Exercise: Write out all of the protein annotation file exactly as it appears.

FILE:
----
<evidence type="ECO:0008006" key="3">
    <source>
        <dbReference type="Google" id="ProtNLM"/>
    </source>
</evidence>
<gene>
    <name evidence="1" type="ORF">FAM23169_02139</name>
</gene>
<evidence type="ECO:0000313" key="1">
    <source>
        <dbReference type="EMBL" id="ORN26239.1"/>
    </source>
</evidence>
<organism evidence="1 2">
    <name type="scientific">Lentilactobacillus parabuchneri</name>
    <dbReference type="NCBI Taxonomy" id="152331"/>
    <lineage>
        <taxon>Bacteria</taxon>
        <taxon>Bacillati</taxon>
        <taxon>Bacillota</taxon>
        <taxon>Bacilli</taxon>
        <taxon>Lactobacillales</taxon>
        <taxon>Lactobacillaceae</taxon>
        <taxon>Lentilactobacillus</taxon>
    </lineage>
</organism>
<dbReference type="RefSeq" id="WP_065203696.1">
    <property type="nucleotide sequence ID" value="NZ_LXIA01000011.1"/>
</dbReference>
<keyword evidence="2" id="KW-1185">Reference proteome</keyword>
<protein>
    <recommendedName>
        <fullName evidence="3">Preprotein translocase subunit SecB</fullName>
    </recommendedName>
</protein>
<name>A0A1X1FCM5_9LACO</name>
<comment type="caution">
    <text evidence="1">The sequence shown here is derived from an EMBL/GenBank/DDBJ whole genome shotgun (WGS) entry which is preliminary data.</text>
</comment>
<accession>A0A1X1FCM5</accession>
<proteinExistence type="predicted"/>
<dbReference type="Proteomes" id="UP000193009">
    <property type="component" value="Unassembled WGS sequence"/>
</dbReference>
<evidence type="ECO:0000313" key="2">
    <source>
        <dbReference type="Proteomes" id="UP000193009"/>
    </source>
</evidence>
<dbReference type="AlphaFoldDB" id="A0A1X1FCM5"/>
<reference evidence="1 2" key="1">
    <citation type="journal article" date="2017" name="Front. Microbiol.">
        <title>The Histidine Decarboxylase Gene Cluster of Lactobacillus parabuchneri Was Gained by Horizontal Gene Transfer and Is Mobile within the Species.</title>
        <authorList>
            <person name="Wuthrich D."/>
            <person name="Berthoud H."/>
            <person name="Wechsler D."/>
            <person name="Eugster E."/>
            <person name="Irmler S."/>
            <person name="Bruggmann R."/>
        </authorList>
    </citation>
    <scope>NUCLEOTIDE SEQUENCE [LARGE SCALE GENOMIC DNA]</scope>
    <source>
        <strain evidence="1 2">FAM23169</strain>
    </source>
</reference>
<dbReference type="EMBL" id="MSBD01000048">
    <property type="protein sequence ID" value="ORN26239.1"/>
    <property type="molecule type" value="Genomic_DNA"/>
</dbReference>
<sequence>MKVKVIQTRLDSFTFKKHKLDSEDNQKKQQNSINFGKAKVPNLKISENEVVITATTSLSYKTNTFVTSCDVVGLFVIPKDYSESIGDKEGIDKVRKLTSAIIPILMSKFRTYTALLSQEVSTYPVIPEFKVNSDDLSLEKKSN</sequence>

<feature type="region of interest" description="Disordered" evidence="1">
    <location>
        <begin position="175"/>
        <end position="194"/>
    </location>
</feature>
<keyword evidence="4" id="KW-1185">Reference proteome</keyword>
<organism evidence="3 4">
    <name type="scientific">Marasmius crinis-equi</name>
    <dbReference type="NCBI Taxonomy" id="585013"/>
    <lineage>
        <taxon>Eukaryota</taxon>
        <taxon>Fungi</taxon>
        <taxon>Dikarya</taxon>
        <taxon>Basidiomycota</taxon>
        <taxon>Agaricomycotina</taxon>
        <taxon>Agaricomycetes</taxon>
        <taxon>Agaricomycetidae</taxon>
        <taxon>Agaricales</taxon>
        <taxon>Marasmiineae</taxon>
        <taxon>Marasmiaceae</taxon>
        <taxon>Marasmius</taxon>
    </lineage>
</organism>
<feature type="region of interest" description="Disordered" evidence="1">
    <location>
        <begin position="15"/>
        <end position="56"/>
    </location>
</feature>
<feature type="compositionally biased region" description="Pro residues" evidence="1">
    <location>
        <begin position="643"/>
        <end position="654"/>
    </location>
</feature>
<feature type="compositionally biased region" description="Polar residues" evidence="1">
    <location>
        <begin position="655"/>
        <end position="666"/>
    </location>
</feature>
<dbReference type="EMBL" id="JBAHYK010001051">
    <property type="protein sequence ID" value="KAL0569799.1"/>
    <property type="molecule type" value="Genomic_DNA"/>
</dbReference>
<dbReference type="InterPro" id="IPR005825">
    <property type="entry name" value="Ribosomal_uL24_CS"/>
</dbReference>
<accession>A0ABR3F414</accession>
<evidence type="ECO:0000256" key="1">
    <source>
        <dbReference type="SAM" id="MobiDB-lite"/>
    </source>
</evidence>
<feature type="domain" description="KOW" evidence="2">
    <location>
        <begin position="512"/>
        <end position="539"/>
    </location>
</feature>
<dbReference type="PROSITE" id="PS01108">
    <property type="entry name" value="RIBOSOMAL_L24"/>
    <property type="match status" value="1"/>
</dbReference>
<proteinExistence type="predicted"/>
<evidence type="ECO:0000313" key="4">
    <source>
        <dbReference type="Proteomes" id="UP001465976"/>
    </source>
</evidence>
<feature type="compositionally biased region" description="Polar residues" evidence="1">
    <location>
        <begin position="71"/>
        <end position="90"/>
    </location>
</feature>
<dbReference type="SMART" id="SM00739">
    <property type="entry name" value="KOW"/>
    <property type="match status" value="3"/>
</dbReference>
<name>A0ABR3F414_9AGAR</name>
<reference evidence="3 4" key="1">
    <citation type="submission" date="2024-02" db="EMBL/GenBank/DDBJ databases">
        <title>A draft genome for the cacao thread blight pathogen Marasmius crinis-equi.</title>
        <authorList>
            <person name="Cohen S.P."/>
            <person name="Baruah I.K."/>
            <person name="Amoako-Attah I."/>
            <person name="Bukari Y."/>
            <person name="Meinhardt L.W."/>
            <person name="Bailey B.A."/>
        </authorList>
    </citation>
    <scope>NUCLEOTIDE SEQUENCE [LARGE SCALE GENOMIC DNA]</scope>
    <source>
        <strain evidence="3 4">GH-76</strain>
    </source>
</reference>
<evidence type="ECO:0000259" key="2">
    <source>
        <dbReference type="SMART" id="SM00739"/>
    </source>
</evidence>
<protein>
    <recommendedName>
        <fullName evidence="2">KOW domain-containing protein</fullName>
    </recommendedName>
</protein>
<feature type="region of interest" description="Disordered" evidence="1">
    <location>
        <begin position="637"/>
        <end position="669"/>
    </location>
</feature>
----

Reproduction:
<evidence type="ECO:0008006" key="3">
    <source>
        <dbReference type="Google" id="ProtNLM"/>
    </source>
</evidence>
<gene>
    <name evidence="1" type="ORF">FAM23169_02139</name>
</gene>
<evidence type="ECO:0000313" key="1">
    <source>
        <dbReference type="EMBL" id="ORN26239.1"/>
    </source>
</evidence>
<organism evidence="1 2">
    <name type="scientific">Lentilactobacillus parabuchneri</name>
    <dbReference type="NCBI Taxonomy" id="152331"/>
    <lineage>
        <taxon>Bacteria</taxon>
        <taxon>Bacillati</taxon>
        <taxon>Bacillota</taxon>
        <taxon>Bacilli</taxon>
        <taxon>Lactobacillales</taxon>
        <taxon>Lactobacillaceae</taxon>
        <taxon>Lentilactobacillus</taxon>
    </lineage>
</organism>
<dbReference type="RefSeq" id="WP_065203696.1">
    <property type="nucleotide sequence ID" value="NZ_LXIA01000011.1"/>
</dbReference>
<keyword evidence="2" id="KW-1185">Reference proteome</keyword>
<protein>
    <recommendedName>
        <fullName evidence="3">Preprotein translocase subunit SecB</fullName>
    </recommendedName>
</protein>
<name>A0A1X1FCM5_9LACO</name>
<comment type="caution">
    <text evidence="1">The sequence shown here is derived from an EMBL/GenBank/DDBJ whole genome shotgun (WGS) entry which is preliminary data.</text>
</comment>
<accession>A0A1X1FCM5</accession>
<proteinExistence type="predicted"/>
<dbReference type="Proteomes" id="UP000193009">
    <property type="component" value="Unassembled WGS sequence"/>
</dbReference>
<evidence type="ECO:0000313" key="2">
    <source>
        <dbReference type="Proteomes" id="UP000193009"/>
    </source>
</evidence>
<dbReference type="AlphaFoldDB" id="A0A1X1FCM5"/>
<reference evidence="1 2" key="1">
    <citation type="journal article" date="2017" name="Front. Microbiol.">
        <title>The Histidine Decarboxylase Gene Cluster of Lactobacillus parabuchneri Was Gained by Horizontal Gene Transfer and Is Mobile within the Species.</title>
        <authorList>
            <person name="Wuthrich D."/>
            <person name="Berthoud H."/>
            <person name="Wechsler D."/>
            <person name="Eugster E."/>
            <person name="Irmler S."/>
            <person name="Bruggmann R."/>
        </authorList>
    </citation>
    <scope>NUCLEOTIDE SEQUENCE [LARGE SCALE GENOMIC DNA]</scope>
    <source>
        <strain evidence="1 2">FAM23169</strain>
    </source>
</reference>
<dbReference type="EMBL" id="MSBD01000048">
    <property type="protein sequence ID" value="ORN26239.1"/>
    <property type="molecule type" value="Genomic_DNA"/>
</dbReference>
<sequence>MKVKVIQTRLDSFTFKKHKLDSEDNQKKQQNSINFGKAKVPNLKISENEVVITATTSLSYKTNTFVTSCDVVGLFVIPKDYSESIGDKEGIDKVRKLTSAIIPILMSKFRTYTALLSQEVSTYPVIPEFKVNSDDLSLEKKSN</sequence>

<feature type="region of interest" description="Disordered" evidence="1">
    <location>
        <begin position="175"/>
        <end position="194"/>
    </location>
</feature>
<keyword evidence="4" id="KW-1185">Reference proteome</keyword>
<organism evidence="3 4">
    <name type="scientific">Marasmius crinis-equi</name>
    <dbReference type="NCBI Taxonomy" id="585013"/>
    <lineage>
        <taxon>Eukaryota</taxon>
        <taxon>Fungi</taxon>
        <taxon>Dikarya</taxon>
        <taxon>Basidiomycota</taxon>
        <taxon>Agaricomycotina</taxon>
        <taxon>Agaricomycetes</taxon>
        <taxon>Agaricomycetidae</taxon>
        <taxon>Agaricales</taxon>
        <taxon>Marasmiineae</taxon>
        <taxon>Marasmiaceae</taxon>
        <taxon>Marasmius</taxon>
    </lineage>
</organism>
<feature type="region of interest" description="Disordered" evidence="1">
    <location>
        <begin position="15"/>
        <end position="56"/>
    </location>
</feature>
<feature type="compositionally biased region" description="Pro residues" evidence="1">
    <location>
        <begin position="643"/>
        <end position="654"/>
    </location>
</feature>
<feature type="compositionally biased region" description="Polar residues" evidence="1">
    <location>
        <begin position="655"/>
        <end position="666"/>
    </location>
</feature>
<dbReference type="EMBL" id="JBAHYK010001051">
    <property type="protein sequence ID" value="KAL0569799.1"/>
    <property type="molecule type" value="Genomic_DNA"/>
</dbReference>
<dbReference type="InterPro" id="IPR005825">
    <property type="entry name" value="Ribosomal_uL24_CS"/>
</dbReference>
<accession>A0ABR3F414</accession>
<evidence type="ECO:0000256" key="1">
    <source>
        <dbReference type="SAM" id="MobiDB-lite"/>
    </source>
</evidence>
<feature type="domain" description="KOW" evidence="2">
    <location>
        <begin position="512"/>
        <end position="539"/>
    </location>
</feature>
<dbReference type="PROSITE" id="PS01108">
    <property type="entry name" value="RIBOSOMAL_L24"/>
    <property type="match status" value="1"/>
</dbReference>
<proteinExistence type="predicted"/>
<evidence type="ECO:0000313" key="4">
    <source>
        <dbReference type="Proteomes" id="UP001465976"/>
    </source>
</evidence>
<feature type="compositionally biased region" description="Polar residues" evidence="1">
    <location>
        <begin position="71"/>
        <end position="90"/>
    </location>
</feature>
<dbReference type="SMART" id="SM00739">
    <property type="entry name" value="KOW"/>
    <property type="match status" value="3"/>
</dbReference>
<name>A0ABR3F414_9AGAR</name>
<reference evidence="3 4" key="1">
    <citation type="submission" date="2024-02" db="EMBL/GenBank/DDBJ databases">
        <title>A draft genome for the cacao thread blight pathogen Marasmius crinis-equi.</title>
        <authorList>
            <person name="Cohen S.P."/>
            <person name="Baruah I.K."/>
            <person name="Amoako-Attah I."/>
            <person name="Bukari Y."/>
            <person name="Meinhardt L.W."/>
            <person name="Bailey B.A."/>
        </authorList>
    </citation>
    <scope>NUCLEOTIDE SEQUENCE [LARGE SCALE GENOMIC DNA]</scope>
    <source>
        <strain evidence="3 4">GH-76</strain>
    </source>
</reference>
<evidence type="ECO:0000259" key="2">
    <source>
        <dbReference type="SMART" id="SM00739"/>
    </source>
</evidence>
<protein>
    <recommendedName>
        <fullName evidence="2">KOW domain-containing protein</fullName>
    </recommendedName>
</protein>
<feature type="region of interest" description="Disordered" evidence="1">
    <location>
        <begin position="637"/>
        <end position="669"/>
    </location>
</feature>